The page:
AgResearch a few days ago enthused about an important milestone being reached in its development of a new generation grass “that could prove a game-changer for agriculture”.
The genetically modified High Metabolisable Energy ryegrass had been shown in AgResearch’s laboratories to grow up to 50 per cent faster than conventional ryegrass, to be able to store more energy for better animal growth, to be more resistant to drought, and to produce up to 23 per cent less methane (the largest single contributor to New Zealand’s greenhouse gas emissions) from livestock.
Modelling also predicts less nitrogen excreted into the environment by animals feeding on the ryegrass, and consequently less nitrate leaching and lower emissions of another greenhouse gas, nitrous oxide.
Development of the HME ryegrass is progressing in the mid-west of the United States, where genetically modified organisms can be field tested outside the lab.
GE Free NZ is unimpressed.
Today it has said the GE ryegrass “is still at the starting line, after unimpressive results from US field trials”.
Approval was given in April 2017 for a one-year trial in the US State of Missouri, GE Free NZ said, “but AgResearch’s costly GE ryegrass field trial has not been able to measure any significant outcomes”.
The statement said:
AgResearch’s GM rye grass has been ‘in development’ since 2001 and was intended to be commercially available in 2004. More recently trials were undertaken in Australia in 2012, the outcome is confidential. After 17 years of promises for GE Rye grass, the benefits remain just supposition, with no proper safety evaluation of impacts on the environment, or animal health.
US farmers are fearful that pollen from the unregulated GE grass trials might contaminate their farms, in the same way the escape from field trials of unapproved Roundup resistant GM grass is afflicting farmers as it spreads uncontrolled across Oregon. 
GE ryegrass cannot address the need for smarter farm practices. The pursuit of a GE ‘magic bullet’ is diverting vital funding for development of alternative forage crops with proven benefits. 
The New Zealand pastoral industry is funding the GM ryegrass trials to the sum of $25 million. This is a slap in the face for farmers who are facing the dire situation of culling their animals due to the Mycoplasma bovis outbreak. It is disappointing that funders – Ministry of Business, Innovation and Enterprise (MBIE) and Dairy NZ – have deliberately sidelined and ignored the proven qualities of NZ own valuable research.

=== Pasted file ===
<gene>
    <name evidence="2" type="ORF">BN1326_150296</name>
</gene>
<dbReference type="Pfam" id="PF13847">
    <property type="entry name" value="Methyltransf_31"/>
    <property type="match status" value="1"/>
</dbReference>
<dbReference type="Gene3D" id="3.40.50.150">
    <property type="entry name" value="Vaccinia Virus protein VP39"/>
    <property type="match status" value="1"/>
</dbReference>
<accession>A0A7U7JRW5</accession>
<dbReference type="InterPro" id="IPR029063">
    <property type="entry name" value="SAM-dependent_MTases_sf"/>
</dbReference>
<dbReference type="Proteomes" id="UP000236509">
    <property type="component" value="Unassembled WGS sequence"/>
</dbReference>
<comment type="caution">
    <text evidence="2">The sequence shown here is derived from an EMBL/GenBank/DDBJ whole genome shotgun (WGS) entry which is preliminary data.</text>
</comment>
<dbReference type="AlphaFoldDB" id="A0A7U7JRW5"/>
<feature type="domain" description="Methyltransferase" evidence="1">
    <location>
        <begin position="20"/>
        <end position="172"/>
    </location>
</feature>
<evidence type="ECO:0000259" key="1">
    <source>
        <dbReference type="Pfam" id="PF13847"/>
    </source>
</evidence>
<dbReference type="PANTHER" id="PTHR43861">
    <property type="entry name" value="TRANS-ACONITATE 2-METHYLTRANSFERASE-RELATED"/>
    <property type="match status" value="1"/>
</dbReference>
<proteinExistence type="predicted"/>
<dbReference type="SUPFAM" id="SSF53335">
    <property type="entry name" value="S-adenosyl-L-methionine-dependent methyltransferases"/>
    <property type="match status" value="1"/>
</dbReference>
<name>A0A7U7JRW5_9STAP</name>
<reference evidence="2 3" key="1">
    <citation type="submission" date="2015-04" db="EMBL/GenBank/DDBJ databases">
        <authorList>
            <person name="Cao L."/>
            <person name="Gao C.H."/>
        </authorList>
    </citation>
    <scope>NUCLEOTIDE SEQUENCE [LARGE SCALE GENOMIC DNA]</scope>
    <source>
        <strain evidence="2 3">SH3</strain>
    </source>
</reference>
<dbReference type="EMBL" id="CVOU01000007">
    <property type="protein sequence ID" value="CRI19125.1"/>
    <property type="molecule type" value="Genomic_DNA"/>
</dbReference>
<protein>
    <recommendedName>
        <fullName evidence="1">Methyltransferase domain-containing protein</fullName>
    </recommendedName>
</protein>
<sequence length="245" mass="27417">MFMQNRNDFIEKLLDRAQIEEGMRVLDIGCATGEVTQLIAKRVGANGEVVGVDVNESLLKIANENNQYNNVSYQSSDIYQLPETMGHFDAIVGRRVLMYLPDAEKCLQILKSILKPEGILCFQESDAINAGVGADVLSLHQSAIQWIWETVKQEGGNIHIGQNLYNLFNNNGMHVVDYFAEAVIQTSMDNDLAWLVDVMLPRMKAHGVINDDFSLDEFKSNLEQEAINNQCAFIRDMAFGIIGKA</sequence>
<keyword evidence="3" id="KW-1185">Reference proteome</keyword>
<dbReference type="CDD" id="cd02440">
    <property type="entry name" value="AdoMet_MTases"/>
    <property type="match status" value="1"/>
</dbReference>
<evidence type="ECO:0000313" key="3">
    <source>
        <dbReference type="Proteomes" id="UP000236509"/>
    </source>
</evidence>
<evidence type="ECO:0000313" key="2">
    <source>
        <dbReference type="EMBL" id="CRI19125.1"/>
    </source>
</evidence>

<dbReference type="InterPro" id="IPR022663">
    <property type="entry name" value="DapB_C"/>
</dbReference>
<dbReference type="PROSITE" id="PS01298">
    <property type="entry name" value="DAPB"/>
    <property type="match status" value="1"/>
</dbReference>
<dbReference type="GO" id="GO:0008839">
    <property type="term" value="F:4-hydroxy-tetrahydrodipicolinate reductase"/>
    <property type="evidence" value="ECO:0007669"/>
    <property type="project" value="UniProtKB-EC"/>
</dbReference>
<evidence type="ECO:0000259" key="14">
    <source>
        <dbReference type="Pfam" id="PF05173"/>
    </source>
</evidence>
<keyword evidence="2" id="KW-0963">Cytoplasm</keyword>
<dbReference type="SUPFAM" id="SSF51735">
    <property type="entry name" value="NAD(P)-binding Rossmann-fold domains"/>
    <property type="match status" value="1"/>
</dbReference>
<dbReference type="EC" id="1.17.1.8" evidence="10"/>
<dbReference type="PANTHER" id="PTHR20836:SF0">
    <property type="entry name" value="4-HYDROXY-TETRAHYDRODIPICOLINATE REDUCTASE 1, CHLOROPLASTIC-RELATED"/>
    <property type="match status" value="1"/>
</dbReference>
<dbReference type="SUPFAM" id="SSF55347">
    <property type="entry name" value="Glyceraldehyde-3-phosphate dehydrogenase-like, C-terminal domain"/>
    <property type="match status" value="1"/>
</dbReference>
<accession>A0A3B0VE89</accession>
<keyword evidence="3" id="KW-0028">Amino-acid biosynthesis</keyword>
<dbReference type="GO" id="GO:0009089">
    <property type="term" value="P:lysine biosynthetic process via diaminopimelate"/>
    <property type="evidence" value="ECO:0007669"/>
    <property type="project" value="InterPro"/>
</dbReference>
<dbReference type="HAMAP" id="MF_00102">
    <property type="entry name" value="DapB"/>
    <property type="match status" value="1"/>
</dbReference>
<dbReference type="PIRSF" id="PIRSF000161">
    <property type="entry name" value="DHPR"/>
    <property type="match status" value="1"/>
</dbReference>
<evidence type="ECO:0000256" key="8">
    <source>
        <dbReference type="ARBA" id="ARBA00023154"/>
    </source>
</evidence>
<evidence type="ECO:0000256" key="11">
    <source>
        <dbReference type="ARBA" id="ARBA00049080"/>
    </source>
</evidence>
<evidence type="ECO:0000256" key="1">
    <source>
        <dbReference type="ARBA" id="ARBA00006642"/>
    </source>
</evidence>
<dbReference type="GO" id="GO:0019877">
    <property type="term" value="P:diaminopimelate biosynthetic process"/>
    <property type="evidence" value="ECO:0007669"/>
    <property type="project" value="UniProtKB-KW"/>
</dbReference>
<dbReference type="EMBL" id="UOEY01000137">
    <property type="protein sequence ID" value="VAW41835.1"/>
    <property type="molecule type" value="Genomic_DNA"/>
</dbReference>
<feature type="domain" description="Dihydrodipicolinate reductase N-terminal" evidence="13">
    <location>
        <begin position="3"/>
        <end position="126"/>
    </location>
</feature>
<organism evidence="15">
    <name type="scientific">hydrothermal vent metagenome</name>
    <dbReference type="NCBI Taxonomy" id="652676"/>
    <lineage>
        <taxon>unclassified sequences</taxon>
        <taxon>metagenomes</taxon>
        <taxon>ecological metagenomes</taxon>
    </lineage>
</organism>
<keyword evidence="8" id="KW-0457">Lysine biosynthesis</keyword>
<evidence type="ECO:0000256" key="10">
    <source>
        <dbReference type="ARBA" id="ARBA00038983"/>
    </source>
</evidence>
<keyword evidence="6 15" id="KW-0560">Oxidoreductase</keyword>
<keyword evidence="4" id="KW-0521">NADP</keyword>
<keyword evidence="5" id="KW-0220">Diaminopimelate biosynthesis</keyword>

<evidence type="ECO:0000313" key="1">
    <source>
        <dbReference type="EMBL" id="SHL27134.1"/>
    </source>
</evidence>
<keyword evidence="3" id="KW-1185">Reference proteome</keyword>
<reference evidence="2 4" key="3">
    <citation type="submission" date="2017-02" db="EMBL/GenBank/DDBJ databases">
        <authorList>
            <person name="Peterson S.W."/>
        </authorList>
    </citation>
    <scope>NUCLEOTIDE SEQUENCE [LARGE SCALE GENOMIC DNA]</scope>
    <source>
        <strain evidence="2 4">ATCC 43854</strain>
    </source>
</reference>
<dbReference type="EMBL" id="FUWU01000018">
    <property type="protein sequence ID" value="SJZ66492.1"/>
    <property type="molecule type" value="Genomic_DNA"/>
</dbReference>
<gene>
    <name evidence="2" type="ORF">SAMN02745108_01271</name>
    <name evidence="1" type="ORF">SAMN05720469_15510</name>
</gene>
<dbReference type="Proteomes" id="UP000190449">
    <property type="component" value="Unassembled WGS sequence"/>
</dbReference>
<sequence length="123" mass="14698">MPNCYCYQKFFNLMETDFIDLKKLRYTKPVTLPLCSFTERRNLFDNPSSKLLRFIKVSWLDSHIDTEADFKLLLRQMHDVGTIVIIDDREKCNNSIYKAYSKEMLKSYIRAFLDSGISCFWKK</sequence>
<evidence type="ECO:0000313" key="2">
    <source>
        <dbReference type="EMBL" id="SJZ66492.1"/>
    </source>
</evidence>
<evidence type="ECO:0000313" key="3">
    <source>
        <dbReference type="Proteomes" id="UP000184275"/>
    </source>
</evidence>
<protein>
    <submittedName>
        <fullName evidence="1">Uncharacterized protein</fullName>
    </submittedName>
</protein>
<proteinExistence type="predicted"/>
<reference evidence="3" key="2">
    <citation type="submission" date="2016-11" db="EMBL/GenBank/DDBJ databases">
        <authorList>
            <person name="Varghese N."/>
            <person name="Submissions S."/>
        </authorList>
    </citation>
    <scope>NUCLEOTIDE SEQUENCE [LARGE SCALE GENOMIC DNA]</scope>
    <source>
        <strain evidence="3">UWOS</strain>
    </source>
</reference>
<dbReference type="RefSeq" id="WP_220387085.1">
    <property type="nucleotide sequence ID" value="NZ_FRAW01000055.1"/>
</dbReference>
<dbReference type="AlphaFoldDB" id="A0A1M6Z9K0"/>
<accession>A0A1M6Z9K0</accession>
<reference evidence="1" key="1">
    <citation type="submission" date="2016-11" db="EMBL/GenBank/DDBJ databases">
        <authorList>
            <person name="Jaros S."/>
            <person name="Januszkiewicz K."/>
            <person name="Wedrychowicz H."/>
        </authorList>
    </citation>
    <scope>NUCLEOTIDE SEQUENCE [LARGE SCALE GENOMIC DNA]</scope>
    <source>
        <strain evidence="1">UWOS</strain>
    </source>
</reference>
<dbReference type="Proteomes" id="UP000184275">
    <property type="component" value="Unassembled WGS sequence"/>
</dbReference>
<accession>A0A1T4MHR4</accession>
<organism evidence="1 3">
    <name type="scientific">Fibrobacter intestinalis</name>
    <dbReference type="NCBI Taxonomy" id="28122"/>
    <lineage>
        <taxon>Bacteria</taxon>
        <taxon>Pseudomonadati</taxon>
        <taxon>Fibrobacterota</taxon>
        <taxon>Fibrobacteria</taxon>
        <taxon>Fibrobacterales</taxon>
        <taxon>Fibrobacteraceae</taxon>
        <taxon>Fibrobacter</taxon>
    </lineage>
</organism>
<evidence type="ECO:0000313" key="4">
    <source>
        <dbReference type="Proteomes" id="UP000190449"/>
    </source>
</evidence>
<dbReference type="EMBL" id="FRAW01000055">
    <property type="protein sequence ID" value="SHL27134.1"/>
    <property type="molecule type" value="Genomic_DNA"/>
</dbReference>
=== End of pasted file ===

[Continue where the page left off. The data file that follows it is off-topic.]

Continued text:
“There is an opportunity cost in pouring money into GE that deprives farmers of real needed help,” said Claire Bleakley, president of GE-Free NZ (in food and environment).
“Since the idea of GE ryegrass was first conceived advantages provided by quality mixed forages and non-GM High metabolic energy rye grasses with proven safety and performance have been disregarded,” said Claire Bleakley.
“AgResearch must be called to account. The GM ryegrass project is a costly miscalculation and has not improved the quality and resilience of the agricultural system for farmers.”
A systems approach based on mixed forage plants and sustainable practices is the best way to add value and resilience that lives up to the reputation of Brand New Zealand that benefits farmers.
GE Free NZ’s references were:
 Pembleton KG, Hills JL, Freeman MJ, McLaren DK, French M, Rawnsley RP (2016) More milk from forage: Milk production, blood metabolites, and forage intake of dairy cows grazing pasture mixtures and spatially adjacent monocultures. J Dairy Sci, 99(5):3512-3528. doi: 10.3168/jds.2015-10542. Epub 2016 Feb 28.
The AgResearch announcement quoted the CRI’s principal scientist.
After a successful preliminary growing trial last year confirmed the conditions were suitable, AgResearch principal scientist Dr Greg Bryan says the full growing trial began in the United States last month and will continue for five months.
“The preliminary trial was only two months, so it’s not over a timeframe that has any statistical merit, however we did see the increased photosynthesis that we saw with the plants in the greenhouses in New Zealand,” Dr Bryan says.
“In this full trial now underway, we will be measuring the photosynthesis, plant growth and the markers that lead to increased growth rates. While the growth has previously been studied in glasshouses in pots and as plants spaced out in the field, this will be the first opportunity to assess the growth in a pasture-like situation where plants compete with each other.”
“The five-month timeframe will allow us to determine if increased growth is consistent across the summer and autumn, and we will simulate grazing by cutting plants back every 3-4 weeks.”
“Animal feeding trials are planned to take place in two years, which we will need regulatory approvals for, and the information we get over the next two years will help us with our application for those feeding trials.”
DairyNZ strategy and investment leader for new systems and competitiveness, Dr Bruce Thorrold, says the HME ryegrass is a science breakthrough and holds great potential for New Zealand farmers.
“HME ryegrass could help us achieve less nitrogen leaching and reduce greenhouse gas emissions, as well as improving pasture quality and productivity,” says Dr Thorrold. “This research could be transformational in future and so it is important we explore all promising avenues which could help dairy farmers respond to the challenges we face.”
While New Zealand has not yet approved the release of genetically modified crops, AgResearch’s Dr Bryan agreed with the Royal Commission on Genetic Modification that it would be unwise to turn our backs on the potential advantages on offer.
Sources: AgResearch, GE Free NZ